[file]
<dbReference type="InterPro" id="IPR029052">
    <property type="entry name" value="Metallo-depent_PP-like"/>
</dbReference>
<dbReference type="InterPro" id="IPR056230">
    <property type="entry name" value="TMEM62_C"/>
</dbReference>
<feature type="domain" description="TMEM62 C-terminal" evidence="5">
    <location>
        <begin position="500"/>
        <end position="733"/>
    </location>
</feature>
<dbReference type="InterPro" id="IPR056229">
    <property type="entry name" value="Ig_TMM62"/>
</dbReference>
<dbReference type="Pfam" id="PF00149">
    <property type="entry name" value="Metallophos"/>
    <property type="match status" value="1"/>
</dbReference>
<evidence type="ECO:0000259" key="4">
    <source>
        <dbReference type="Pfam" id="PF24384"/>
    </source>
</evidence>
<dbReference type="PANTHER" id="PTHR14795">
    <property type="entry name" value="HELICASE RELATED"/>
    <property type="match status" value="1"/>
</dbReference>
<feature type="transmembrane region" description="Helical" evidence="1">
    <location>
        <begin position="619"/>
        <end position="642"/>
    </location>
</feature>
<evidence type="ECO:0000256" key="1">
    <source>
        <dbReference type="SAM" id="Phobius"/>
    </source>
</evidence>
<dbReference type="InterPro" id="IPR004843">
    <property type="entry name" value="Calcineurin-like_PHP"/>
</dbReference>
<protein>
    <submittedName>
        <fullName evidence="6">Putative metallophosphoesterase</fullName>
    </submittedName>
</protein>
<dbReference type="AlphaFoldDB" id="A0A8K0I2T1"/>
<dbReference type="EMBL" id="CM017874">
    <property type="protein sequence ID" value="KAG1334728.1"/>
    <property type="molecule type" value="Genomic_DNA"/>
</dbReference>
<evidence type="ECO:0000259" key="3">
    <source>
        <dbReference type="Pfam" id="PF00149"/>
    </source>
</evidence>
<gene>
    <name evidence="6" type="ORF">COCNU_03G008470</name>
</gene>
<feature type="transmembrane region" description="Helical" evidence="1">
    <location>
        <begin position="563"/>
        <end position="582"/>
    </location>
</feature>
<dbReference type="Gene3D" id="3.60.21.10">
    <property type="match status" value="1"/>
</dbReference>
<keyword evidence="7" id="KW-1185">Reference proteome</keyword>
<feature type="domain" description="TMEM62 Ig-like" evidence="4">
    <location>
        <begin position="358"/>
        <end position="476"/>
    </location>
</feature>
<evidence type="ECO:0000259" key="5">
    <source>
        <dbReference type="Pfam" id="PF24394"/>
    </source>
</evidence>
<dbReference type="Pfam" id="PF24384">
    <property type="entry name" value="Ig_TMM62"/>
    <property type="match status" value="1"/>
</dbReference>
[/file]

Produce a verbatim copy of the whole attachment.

<dbReference type="InterPro" id="IPR029052">
    <property type="entry name" value="Metallo-depent_PP-like"/>
</dbReference>
<dbReference type="InterPro" id="IPR056230">
    <property type="entry name" value="TMEM62_C"/>
</dbReference>
<feature type="domain" description="TMEM62 C-terminal" evidence="5">
    <location>
        <begin position="500"/>
        <end position="733"/>
    </location>
</feature>
<dbReference type="InterPro" id="IPR056229">
    <property type="entry name" value="Ig_TMM62"/>
</dbReference>
<dbReference type="Pfam" id="PF00149">
    <property type="entry name" value="Metallophos"/>
    <property type="match status" value="1"/>
</dbReference>
<evidence type="ECO:0000259" key="4">
    <source>
        <dbReference type="Pfam" id="PF24384"/>
    </source>
</evidence>
<dbReference type="PANTHER" id="PTHR14795">
    <property type="entry name" value="HELICASE RELATED"/>
    <property type="match status" value="1"/>
</dbReference>
<feature type="transmembrane region" description="Helical" evidence="1">
    <location>
        <begin position="619"/>
        <end position="642"/>
    </location>
</feature>
<evidence type="ECO:0000256" key="1">
    <source>
        <dbReference type="SAM" id="Phobius"/>
    </source>
</evidence>
<dbReference type="InterPro" id="IPR004843">
    <property type="entry name" value="Calcineurin-like_PHP"/>
</dbReference>
<protein>
    <submittedName>
        <fullName evidence="6">Putative metallophosphoesterase</fullName>
    </submittedName>
</protein>
<dbReference type="AlphaFoldDB" id="A0A8K0I2T1"/>
<dbReference type="EMBL" id="CM017874">
    <property type="protein sequence ID" value="KAG1334728.1"/>
    <property type="molecule type" value="Genomic_DNA"/>
</dbReference>
<evidence type="ECO:0000259" key="3">
    <source>
        <dbReference type="Pfam" id="PF00149"/>
    </source>
</evidence>
<gene>
    <name evidence="6" type="ORF">COCNU_03G008470</name>
</gene>
<feature type="transmembrane region" description="Helical" evidence="1">
    <location>
        <begin position="563"/>
        <end position="582"/>
    </location>
</feature>
<dbReference type="Gene3D" id="3.60.21.10">
    <property type="match status" value="1"/>
</dbReference>
<keyword evidence="7" id="KW-1185">Reference proteome</keyword>
<feature type="domain" description="TMEM62 Ig-like" evidence="4">
    <location>
        <begin position="358"/>
        <end position="476"/>
    </location>
</feature>
<evidence type="ECO:0000259" key="5">
    <source>
        <dbReference type="Pfam" id="PF24394"/>
    </source>
</evidence>
<dbReference type="Pfam" id="PF24384">
    <property type="entry name" value="Ig_TMM62"/>
    <property type="match status" value="1"/>
</dbReference>